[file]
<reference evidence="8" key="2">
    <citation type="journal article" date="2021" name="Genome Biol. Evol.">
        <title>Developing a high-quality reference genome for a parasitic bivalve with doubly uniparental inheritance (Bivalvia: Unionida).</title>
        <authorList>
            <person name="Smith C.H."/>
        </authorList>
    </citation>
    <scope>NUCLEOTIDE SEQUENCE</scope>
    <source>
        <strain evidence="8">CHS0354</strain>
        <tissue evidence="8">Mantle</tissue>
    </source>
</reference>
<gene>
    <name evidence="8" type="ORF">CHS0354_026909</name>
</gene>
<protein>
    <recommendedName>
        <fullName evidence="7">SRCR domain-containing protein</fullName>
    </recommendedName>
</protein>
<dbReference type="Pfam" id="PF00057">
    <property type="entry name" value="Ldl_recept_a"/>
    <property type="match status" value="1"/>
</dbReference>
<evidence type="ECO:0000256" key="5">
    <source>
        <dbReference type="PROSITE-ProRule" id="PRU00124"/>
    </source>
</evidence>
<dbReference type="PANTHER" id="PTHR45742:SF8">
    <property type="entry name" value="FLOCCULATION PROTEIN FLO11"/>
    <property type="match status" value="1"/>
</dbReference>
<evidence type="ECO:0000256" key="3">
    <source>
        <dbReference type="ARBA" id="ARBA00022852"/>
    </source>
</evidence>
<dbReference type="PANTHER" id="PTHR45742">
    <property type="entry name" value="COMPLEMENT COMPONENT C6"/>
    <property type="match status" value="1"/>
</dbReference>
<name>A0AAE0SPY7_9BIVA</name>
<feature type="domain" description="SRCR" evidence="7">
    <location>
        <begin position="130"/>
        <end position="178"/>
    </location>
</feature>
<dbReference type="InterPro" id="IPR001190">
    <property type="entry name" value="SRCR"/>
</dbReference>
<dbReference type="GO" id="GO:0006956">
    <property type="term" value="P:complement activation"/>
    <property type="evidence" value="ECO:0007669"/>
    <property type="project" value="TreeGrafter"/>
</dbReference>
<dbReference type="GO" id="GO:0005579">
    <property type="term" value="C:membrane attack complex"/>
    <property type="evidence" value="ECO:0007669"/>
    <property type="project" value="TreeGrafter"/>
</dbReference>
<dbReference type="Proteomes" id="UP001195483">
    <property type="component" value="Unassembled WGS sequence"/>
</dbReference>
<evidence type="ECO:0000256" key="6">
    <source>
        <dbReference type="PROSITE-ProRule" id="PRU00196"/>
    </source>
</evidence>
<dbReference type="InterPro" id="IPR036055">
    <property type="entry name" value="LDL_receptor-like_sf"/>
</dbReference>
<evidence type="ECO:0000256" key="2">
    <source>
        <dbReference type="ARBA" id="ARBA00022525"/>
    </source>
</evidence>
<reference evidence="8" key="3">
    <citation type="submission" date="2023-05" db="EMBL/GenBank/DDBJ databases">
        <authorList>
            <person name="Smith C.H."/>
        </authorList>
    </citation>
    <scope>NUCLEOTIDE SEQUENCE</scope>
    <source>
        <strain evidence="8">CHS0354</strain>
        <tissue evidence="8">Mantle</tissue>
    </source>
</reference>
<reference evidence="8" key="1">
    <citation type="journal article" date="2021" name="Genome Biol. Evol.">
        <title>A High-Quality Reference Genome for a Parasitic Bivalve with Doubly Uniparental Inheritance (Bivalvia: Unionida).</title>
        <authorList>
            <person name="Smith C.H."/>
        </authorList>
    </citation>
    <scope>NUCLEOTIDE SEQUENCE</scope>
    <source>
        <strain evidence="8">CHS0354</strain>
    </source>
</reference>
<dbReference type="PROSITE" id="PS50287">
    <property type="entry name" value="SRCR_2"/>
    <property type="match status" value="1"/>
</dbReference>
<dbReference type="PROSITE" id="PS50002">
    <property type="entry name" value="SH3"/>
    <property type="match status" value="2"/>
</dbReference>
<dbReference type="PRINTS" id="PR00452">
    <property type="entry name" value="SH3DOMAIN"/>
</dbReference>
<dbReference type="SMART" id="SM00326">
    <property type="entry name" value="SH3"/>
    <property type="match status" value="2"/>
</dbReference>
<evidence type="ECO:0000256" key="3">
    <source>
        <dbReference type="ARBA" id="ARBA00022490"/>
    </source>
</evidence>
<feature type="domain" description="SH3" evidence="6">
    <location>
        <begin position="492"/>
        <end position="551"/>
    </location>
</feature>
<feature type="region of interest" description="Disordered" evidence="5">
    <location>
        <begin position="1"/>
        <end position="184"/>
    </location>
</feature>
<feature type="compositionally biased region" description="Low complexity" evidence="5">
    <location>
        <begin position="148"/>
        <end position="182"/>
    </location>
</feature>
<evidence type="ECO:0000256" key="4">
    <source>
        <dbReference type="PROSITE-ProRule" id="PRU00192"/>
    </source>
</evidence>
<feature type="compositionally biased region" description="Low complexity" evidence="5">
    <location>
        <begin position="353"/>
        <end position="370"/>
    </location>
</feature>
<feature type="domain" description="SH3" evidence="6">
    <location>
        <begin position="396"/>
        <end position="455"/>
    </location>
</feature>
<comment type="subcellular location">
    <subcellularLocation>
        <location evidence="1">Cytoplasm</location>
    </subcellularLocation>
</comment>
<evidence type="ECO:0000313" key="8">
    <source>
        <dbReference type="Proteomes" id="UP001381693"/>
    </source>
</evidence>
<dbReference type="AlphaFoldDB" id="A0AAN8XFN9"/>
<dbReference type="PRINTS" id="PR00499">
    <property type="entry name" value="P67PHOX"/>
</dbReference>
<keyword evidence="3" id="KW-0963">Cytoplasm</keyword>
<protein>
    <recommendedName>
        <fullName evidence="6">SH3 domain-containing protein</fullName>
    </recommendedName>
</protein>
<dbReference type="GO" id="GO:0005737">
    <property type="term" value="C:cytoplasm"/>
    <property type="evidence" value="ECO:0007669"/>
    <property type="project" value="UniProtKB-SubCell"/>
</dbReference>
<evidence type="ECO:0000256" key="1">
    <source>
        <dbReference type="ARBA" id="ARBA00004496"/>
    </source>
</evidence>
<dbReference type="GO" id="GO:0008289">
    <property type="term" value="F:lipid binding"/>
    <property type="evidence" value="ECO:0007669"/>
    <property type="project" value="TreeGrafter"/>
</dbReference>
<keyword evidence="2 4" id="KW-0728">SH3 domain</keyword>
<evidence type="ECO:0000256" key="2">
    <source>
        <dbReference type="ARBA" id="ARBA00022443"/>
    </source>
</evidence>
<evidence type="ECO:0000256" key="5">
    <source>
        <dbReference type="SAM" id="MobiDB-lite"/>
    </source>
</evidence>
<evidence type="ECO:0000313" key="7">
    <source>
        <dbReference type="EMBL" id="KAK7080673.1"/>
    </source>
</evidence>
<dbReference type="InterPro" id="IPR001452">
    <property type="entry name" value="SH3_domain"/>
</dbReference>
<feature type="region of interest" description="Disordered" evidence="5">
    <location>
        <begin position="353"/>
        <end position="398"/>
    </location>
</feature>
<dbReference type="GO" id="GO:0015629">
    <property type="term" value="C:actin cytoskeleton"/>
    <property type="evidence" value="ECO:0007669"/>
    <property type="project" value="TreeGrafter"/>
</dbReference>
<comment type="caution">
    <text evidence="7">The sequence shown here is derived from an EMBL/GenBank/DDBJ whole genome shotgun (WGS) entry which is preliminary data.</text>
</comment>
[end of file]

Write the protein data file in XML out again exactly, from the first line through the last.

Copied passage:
<reference evidence="8" key="2">
    <citation type="journal article" date="2021" name="Genome Biol. Evol.">
        <title>Developing a high-quality reference genome for a parasitic bivalve with doubly uniparental inheritance (Bivalvia: Unionida).</title>
        <authorList>
            <person name="Smith C.H."/>
        </authorList>
    </citation>
    <scope>NUCLEOTIDE SEQUENCE</scope>
    <source>
        <strain evidence="8">CHS0354</strain>
        <tissue evidence="8">Mantle</tissue>
    </source>
</reference>
<gene>
    <name evidence="8" type="ORF">CHS0354_026909</name>
</gene>
<protein>
    <recommendedName>
        <fullName evidence="7">SRCR domain-containing protein</fullName>
    </recommendedName>
</protein>
<dbReference type="Pfam" id="PF00057">
    <property type="entry name" value="Ldl_recept_a"/>
    <property type="match status" value="1"/>
</dbReference>
<evidence type="ECO:0000256" key="5">
    <source>
        <dbReference type="PROSITE-ProRule" id="PRU00124"/>
    </source>
</evidence>
<dbReference type="PANTHER" id="PTHR45742:SF8">
    <property type="entry name" value="FLOCCULATION PROTEIN FLO11"/>
    <property type="match status" value="1"/>
</dbReference>
<evidence type="ECO:0000256" key="3">
    <source>
        <dbReference type="ARBA" id="ARBA00022852"/>
    </source>
</evidence>
<dbReference type="PANTHER" id="PTHR45742">
    <property type="entry name" value="COMPLEMENT COMPONENT C6"/>
    <property type="match status" value="1"/>
</dbReference>
<name>A0AAE0SPY7_9BIVA</name>
<feature type="domain" description="SRCR" evidence="7">
    <location>
        <begin position="130"/>
        <end position="178"/>
    </location>
</feature>
<dbReference type="InterPro" id="IPR001190">
    <property type="entry name" value="SRCR"/>
</dbReference>
<dbReference type="GO" id="GO:0006956">
    <property type="term" value="P:complement activation"/>
    <property type="evidence" value="ECO:0007669"/>
    <property type="project" value="TreeGrafter"/>
</dbReference>
<dbReference type="GO" id="GO:0005579">
    <property type="term" value="C:membrane attack complex"/>
    <property type="evidence" value="ECO:0007669"/>
    <property type="project" value="TreeGrafter"/>
</dbReference>
<dbReference type="Proteomes" id="UP001195483">
    <property type="component" value="Unassembled WGS sequence"/>
</dbReference>
<evidence type="ECO:0000256" key="6">
    <source>
        <dbReference type="PROSITE-ProRule" id="PRU00196"/>
    </source>
</evidence>
<dbReference type="InterPro" id="IPR036055">
    <property type="entry name" value="LDL_receptor-like_sf"/>
</dbReference>
<evidence type="ECO:0000256" key="2">
    <source>
        <dbReference type="ARBA" id="ARBA00022525"/>
    </source>
</evidence>
<reference evidence="8" key="3">
    <citation type="submission" date="2023-05" db="EMBL/GenBank/DDBJ databases">
        <authorList>
            <person name="Smith C.H."/>
        </authorList>
    </citation>
    <scope>NUCLEOTIDE SEQUENCE</scope>
    <source>
        <strain evidence="8">CHS0354</strain>
        <tissue evidence="8">Mantle</tissue>
    </source>
</reference>
<reference evidence="8" key="1">
    <citation type="journal article" date="2021" name="Genome Biol. Evol.">
        <title>A High-Quality Reference Genome for a Parasitic Bivalve with Doubly Uniparental Inheritance (Bivalvia: Unionida).</title>
        <authorList>
            <person name="Smith C.H."/>
        </authorList>
    </citation>
    <scope>NUCLEOTIDE SEQUENCE</scope>
    <source>
        <strain evidence="8">CHS0354</strain>
    </source>
</reference>
<dbReference type="PROSITE" id="PS50287">
    <property type="entry name" value="SRCR_2"/>
    <property type="match status" value="1"/>
</dbReference>
<dbReference type="PROSITE" id="PS50002">
    <property type="entry name" value="SH3"/>
    <property type="match status" value="2"/>
</dbReference>
<dbReference type="PRINTS" id="PR00452">
    <property type="entry name" value="SH3DOMAIN"/>
</dbReference>
<dbReference type="SMART" id="SM00326">
    <property type="entry name" value="SH3"/>
    <property type="match status" value="2"/>
</dbReference>
<evidence type="ECO:0000256" key="3">
    <source>
        <dbReference type="ARBA" id="ARBA00022490"/>
    </source>
</evidence>
<feature type="domain" description="SH3" evidence="6">
    <location>
        <begin position="492"/>
        <end position="551"/>
    </location>
</feature>
<feature type="region of interest" description="Disordered" evidence="5">
    <location>
        <begin position="1"/>
        <end position="184"/>
    </location>
</feature>
<feature type="compositionally biased region" description="Low complexity" evidence="5">
    <location>
        <begin position="148"/>
        <end position="182"/>
    </location>
</feature>
<evidence type="ECO:0000256" key="4">
    <source>
        <dbReference type="PROSITE-ProRule" id="PRU00192"/>
    </source>
</evidence>
<feature type="compositionally biased region" description="Low complexity" evidence="5">
    <location>
        <begin position="353"/>
        <end position="370"/>
    </location>
</feature>
<feature type="domain" description="SH3" evidence="6">
    <location>
        <begin position="396"/>
        <end position="455"/>
    </location>
</feature>
<comment type="subcellular location">
    <subcellularLocation>
        <location evidence="1">Cytoplasm</location>
    </subcellularLocation>
</comment>
<evidence type="ECO:0000313" key="8">
    <source>
        <dbReference type="Proteomes" id="UP001381693"/>
    </source>
</evidence>
<dbReference type="AlphaFoldDB" id="A0AAN8XFN9"/>
<dbReference type="PRINTS" id="PR00499">
    <property type="entry name" value="P67PHOX"/>
</dbReference>
<keyword evidence="3" id="KW-0963">Cytoplasm</keyword>
<protein>
    <recommendedName>
        <fullName evidence="6">SH3 domain-containing protein</fullName>
    </recommendedName>
</protein>
<dbReference type="GO" id="GO:0005737">
    <property type="term" value="C:cytoplasm"/>
    <property type="evidence" value="ECO:0007669"/>
    <property type="project" value="UniProtKB-SubCell"/>
</dbReference>
<evidence type="ECO:0000256" key="1">
    <source>
        <dbReference type="ARBA" id="ARBA00004496"/>
    </source>
</evidence>
<dbReference type="GO" id="GO:0008289">
    <property type="term" value="F:lipid binding"/>
    <property type="evidence" value="ECO:0007669"/>
    <property type="project" value="TreeGrafter"/>
</dbReference>
<keyword evidence="2 4" id="KW-0728">SH3 domain</keyword>
<evidence type="ECO:0000256" key="2">
    <source>
        <dbReference type="ARBA" id="ARBA00022443"/>
    </source>
</evidence>
<evidence type="ECO:0000256" key="5">
    <source>
        <dbReference type="SAM" id="MobiDB-lite"/>
    </source>
</evidence>
<evidence type="ECO:0000313" key="7">
    <source>
        <dbReference type="EMBL" id="KAK7080673.1"/>
    </source>
</evidence>
<dbReference type="InterPro" id="IPR001452">
    <property type="entry name" value="SH3_domain"/>
</dbReference>
<feature type="region of interest" description="Disordered" evidence="5">
    <location>
        <begin position="353"/>
        <end position="398"/>
    </location>
</feature>
<dbReference type="GO" id="GO:0015629">
    <property type="term" value="C:actin cytoskeleton"/>
    <property type="evidence" value="ECO:0007669"/>
    <property type="project" value="TreeGrafter"/>
</dbReference>
<comment type="caution">
    <text evidence="7">The sequence shown here is derived from an EMBL/GenBank/DDBJ whole genome shotgun (WGS) entry which is preliminary data.</text>
</comment>